Wed, Sep 10, 12 pm, from $24
ROXANA MARCOCI ON CHRISTOPHER WILLIAMS
Christopher Williams is one of the most influential cinephilic artists working in photography today. A senior curator at the Museum ofModern Art, Roxana Marcoci, discusses the first retrospective exhibition of his work, Christopher Williams: The Production Line of Happiness, running at MOMA from July 27 through November 2.
Tue, Oct 7, 5:30 pm, from $30
BRANDON STANTON: HUMANS OF NEW YORK
Brandon Stanton’s addictive blog, Humans of New York, takes as its premise, “Everyone has a story to tell.” Since 2010, Stanton has shown the faces and shared the words of the New Yorkers we pass by every day – usually without noticing each other. Each blog post is a visit to another life. After the blog came a book – one that’s likely to become the bestselling photography book of all time. Find out howStanton started the blog, how he gets people to share their stories and personal details and why he thinks his work has become so popular.
Tue, Oct 14, 12 pm, from $24
ARCHITECTURE BEYOND MODERNISM
Are all cities starting to look the same, bristling with glass skyscrapers? London is Manhattanizing and even Paris is considering skyscrapers in its historic core, in order to compete as a business center. Architect Richard Sammons, winner of the Arthur Ross Award, speculates on what will probably happen, and what should happen, as cities strive to be contemporary and business-friendly. He imagines an architectural landscape of humility, good manners and beauty. Can that happen?
Thu, Oct 23, 7 pm, from $30
LIVING THE CREATIVE LIFE: SHARON LOUDEN WITH ADAM SCHEFFER, WILL COTTON, BENJAMIN GENOCCHIO, KATHLEEN HAYS
92Y invites Sharon Louden back for another inspiring talk about how to live a creative life and sustain a creative practice. When art is viewed as a commodity, how can artists avoid being defined by price tags? What does “success” mean for an artist today? Louden’s work has been exhibited at the Whitney Museum and the National Gallery of Art. Adam Scheffer is Partner at Cheim & Read Gallery. Will Cotton is a working artist. Benjamin Genocchio is editor-in-chief of Artnet News. Kathleen Hays, who will be moderating the discussion, is the host of “The Hays Advantage” on Bloomberg Radio.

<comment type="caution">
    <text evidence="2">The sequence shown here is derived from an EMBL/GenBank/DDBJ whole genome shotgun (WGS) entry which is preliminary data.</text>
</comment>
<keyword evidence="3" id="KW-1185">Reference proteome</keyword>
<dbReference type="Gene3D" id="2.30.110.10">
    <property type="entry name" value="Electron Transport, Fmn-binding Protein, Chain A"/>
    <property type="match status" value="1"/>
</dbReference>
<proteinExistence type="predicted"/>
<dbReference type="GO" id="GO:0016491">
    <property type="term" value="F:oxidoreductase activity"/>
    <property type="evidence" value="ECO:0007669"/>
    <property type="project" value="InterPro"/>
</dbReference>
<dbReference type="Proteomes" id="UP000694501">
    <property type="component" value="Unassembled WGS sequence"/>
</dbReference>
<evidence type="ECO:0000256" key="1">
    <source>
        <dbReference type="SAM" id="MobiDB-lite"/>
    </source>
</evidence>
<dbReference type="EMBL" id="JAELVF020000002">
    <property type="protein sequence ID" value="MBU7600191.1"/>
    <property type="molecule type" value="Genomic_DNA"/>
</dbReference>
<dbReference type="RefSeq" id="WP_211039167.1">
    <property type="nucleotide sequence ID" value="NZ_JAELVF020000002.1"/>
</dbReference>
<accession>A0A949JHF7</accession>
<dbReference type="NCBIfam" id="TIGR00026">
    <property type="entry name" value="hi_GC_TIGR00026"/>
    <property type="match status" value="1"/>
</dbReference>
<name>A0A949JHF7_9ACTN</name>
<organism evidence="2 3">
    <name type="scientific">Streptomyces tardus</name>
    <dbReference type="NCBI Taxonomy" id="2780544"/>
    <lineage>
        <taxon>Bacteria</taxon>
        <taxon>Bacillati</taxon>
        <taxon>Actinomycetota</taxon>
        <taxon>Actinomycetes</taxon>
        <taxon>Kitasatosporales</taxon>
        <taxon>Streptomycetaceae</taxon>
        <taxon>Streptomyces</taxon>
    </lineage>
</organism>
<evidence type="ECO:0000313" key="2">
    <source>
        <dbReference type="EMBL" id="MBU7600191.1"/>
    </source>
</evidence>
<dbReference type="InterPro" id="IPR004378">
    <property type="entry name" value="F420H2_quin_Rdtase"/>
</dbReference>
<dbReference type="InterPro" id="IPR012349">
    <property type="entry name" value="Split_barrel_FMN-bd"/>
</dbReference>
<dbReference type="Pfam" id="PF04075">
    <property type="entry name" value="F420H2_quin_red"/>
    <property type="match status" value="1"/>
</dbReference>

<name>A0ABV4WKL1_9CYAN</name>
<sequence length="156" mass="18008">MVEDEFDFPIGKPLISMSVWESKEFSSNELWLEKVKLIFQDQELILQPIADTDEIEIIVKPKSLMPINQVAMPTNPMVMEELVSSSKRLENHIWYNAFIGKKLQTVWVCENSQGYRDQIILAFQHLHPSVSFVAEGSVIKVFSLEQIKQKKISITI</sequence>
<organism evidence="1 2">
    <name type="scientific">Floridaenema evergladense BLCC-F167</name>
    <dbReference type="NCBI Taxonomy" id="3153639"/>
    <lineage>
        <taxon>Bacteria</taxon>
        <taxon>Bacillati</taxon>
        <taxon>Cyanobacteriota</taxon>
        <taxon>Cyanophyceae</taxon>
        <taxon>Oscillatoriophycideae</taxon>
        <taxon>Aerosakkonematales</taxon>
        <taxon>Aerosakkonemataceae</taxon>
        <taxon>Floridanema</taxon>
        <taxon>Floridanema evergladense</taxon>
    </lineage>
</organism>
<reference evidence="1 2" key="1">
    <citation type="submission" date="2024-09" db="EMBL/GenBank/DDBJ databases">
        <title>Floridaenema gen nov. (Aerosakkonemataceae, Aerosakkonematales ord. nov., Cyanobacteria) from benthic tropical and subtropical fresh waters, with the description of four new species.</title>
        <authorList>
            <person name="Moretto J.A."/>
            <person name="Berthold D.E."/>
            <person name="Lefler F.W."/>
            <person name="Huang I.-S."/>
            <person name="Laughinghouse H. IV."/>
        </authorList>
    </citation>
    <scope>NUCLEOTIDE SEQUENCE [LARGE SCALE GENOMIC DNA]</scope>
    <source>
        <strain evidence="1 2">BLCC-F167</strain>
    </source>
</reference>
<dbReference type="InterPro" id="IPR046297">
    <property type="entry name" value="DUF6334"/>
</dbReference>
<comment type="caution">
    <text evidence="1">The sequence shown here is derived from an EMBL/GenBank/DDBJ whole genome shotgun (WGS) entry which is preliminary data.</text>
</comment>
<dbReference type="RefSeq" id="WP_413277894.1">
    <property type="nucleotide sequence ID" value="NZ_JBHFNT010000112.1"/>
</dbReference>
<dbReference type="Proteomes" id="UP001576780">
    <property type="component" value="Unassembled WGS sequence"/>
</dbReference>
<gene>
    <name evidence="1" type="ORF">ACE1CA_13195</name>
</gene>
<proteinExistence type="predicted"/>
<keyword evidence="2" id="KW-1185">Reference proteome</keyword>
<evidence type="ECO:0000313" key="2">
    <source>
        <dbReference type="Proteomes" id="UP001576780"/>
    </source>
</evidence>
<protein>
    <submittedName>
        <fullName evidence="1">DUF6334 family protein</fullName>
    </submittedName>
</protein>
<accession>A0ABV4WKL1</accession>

Mon, Oct 27, 12 pm, from $24
Psychbiography with Dr. Gail Saltz | ON JACKSON POLLOCK
Jackson Pollock was the quintessential tortured genius who rose from obscurity to take his place among the titans of modern art, and whose paintings now command millions of dollars. Join Pulitzer Prize-winning biographer Steven Naifeh for a look at the life behind this extraordinary achievement – the disjointed childhood, sibling rivalry, sexual ambiguity and artistic frustrations. Naifeh, an artist himself, is the author of Jackson Pollock: An American Saga. Naifeh talks with author and psychoanalyst Dr. Gail Saltz.
Fri, Nov 21, 12 pm, from $24
BEAUTIFUL USERS: DESIGNING FOR PEOPLE
The relationship between designers and users is shifting, as new practices like user research, open sourcing and hacking increasingly inform design work. This winter, the Cooper-Hewitt Smithsonian National Design Museum is mounting an exhibition, Beautiful Users, which examines how users are affecting designers, rather than the other way around. Ellen Lupton, the exhibition curator and author of its accompanying book, gives us a sneak preview of the show and explains how we can ourselves have an impact on the design of the objects we use.
Mon, Dec 1, 12 pm, from $24
UNEVEN GROWTH: TACTICAL URBANISMS FOR EXPANDING MEGACITIES
What would happen if interdisciplinary teams of designers, architects, researchers, urban planners and others got together and considered public space, housing, social justice, environmental conditions and other urban issues? And if they then imagined new architecture for global cities like Hong Kong, Istanbul, Lagos, Mumbai, Rio de Janeiro and New York? The Museum of Modern Artdisplays the results of that exercise in its exhibition Uneven Growth: Tactical Urbanisms for Expanding Megacities. The show’s curator, Pedro Gadanho, explains the process and highlights the ideas that led to this exhibition.
Now celebrating its 140th Anniversary, 92nd Street Y is a world-class, nonprofit cultural and community center that fosters the mental, physical and spiritual health of people throughout their lives, offering: wide-ranging conversations with the world’s best minds; an outstanding range of programming in the performing, visual and literary arts; fitness and sports programs; and activities for children and families. 92Y is reimagining what it means to be a community center in the digital age, transforming the way people share ideas and translate them into action both locally and around the world. More than 300,000 people visit 92Y annually; millions more participate in 92Y’s digital and online initiatives. A proudly Jewish organization since its founding in 1874, 92Y embraces its Jewish heritage and welcomes people of all backgrounds and perspectives. For more information, visit www.92Y.org.